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Mycroft theories regarding HLV

Has anyone out there seen fandom discussions of the possible connections between His Last Vow (the Sherlock episode) and "His Last Bow" (the Doyle story)? Or if anyone has thoughts on the matter they'd like to bring up?

I ask because the more I think about Mary, the more frustratingly turned around in circles I become, and no matter how I try to read the Appledore scenes at the end of that episode, I can't see it turning out well for the show - I go back and forth between thinking Sherlock is taking on Magnussen because it's in Mary's best interest, or thinking that he's doing this as a way to appease her, or thinking it's part of some grand plot to take her down, and no matter how I turn it around in my head there are always fairly large parts of that chain of events that simply don't make sense to me.

Which has me wondering if the scene isn't really about Mary, if there isn't some other motive that's driving Sherlock's actions here. I've been playing with a few in my head, and the theories get (IMO) more plausible if you place Mary on the periphery - if for instance he's acting as an operative on Mycroft's behalf, or if he's trying to get John free of being a pressure point that would be used against Mycroft, trying to keep John from being a pawn. And I'm not completely convinced yet, but it does seem suggestive that the show takes its title from the one Doyle story where Holmes works with the government more closely than any other I can recall.

Of course, I'm a Mycroft fan so it's just possible I'm seeing connections that don't exist because they bring my favorite character to the center of things. And of course Doyle connections can be thoroughly tangential when Team Moffat wants them to be - they're certainly not shy about turning the canon on its head. But I was wondering if anyone had seen discussions on this connection or had thoughts they wanted to discuss, to help spur on my own thinking here.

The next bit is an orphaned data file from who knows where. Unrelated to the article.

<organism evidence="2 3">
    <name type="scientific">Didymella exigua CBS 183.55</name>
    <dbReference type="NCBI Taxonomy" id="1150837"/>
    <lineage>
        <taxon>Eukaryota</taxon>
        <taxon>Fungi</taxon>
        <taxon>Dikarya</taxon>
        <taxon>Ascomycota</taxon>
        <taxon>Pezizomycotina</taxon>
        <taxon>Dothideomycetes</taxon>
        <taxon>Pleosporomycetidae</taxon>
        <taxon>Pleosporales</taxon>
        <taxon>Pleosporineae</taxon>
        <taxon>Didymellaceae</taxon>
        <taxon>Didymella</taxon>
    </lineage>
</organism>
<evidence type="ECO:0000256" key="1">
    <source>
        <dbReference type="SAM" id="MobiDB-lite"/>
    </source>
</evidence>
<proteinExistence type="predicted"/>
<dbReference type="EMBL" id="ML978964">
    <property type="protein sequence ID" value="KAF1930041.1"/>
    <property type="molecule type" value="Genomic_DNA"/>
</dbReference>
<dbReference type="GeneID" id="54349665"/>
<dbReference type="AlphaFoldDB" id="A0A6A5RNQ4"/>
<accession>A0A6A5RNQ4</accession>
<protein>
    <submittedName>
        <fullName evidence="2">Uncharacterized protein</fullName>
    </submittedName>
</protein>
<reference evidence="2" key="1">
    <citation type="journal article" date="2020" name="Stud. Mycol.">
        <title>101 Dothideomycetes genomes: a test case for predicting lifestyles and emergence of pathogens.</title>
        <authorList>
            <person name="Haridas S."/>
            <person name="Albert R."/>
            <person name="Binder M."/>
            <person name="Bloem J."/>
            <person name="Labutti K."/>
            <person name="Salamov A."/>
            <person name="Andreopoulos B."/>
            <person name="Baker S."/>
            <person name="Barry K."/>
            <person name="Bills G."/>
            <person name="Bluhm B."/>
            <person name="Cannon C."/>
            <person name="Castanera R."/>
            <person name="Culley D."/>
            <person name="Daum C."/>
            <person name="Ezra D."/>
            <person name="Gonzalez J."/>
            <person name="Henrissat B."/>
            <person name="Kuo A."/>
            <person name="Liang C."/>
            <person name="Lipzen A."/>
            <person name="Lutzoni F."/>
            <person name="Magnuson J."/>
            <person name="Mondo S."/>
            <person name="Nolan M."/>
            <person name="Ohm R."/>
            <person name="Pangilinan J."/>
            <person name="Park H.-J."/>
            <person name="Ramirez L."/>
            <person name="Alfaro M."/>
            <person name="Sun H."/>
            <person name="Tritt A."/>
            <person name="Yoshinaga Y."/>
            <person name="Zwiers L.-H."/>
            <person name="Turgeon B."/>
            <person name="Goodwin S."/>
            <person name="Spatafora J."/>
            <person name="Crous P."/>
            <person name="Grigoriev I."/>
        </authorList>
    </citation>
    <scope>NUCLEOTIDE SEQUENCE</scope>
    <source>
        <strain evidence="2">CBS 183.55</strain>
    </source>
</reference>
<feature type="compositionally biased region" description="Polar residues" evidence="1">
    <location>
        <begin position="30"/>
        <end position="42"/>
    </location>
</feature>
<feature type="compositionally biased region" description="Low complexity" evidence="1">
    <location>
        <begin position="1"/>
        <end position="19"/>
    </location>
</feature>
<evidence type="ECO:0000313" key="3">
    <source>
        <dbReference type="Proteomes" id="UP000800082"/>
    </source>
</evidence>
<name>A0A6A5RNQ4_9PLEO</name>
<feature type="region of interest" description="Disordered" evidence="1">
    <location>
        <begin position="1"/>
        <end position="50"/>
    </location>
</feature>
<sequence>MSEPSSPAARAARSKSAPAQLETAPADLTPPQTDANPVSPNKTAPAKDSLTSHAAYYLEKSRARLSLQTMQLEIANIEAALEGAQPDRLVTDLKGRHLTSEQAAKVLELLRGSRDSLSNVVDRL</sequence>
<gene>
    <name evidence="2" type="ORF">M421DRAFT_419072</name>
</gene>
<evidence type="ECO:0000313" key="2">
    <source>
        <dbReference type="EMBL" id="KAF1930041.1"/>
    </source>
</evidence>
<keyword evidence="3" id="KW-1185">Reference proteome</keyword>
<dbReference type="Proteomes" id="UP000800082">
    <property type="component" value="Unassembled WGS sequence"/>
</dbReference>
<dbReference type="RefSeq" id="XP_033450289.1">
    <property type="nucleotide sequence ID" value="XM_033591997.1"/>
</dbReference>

( 1 comment — Leave a comment )
Jun. 30th, 2014 02:44 am (UTC)
My take on it was that it was all about John. He truly wants John to be happy. He's easily perceptive enough to see that the situation with Mary, especially with the introduction of a child (people really get rid of the child and act like John wouldn't care? Bleah!), is on par with any happiness he can bring John. And Mary's a lot more stable than Sherlock could be (or sees himself as being able to be), long term.

I don't see it being about Mary. I don't see him caring one way or the other about Mary, except in as much as she connects to John. If she were threatening John the way Magnussen was, I rather imagine Sherlock would equally dispassionately arrange for her to disappear, possibly with Mycroft's aid.

That said, I can also see it being on some level about Mycroft. And about his own vanity. There's no reason why Sherlock can't have multiple levels of logic. By killing Magnussen he protects his brother in ways his brother's not willing to protect himself - morally. (I love the "Don't appall when I'm high" line.) He also protects his brother's pet project - the British government. And on the vanity level, he completes the task he promised to do at the start of the show, which is to get Magnussen to stop holding the blackmail over Lady Smallwood.

Of course, I'm not a rabid fan and have only seen the episode once, and haven't spent a lot of time thinking deeply about it, so YMMV.
( 1 comment — Leave a comment )



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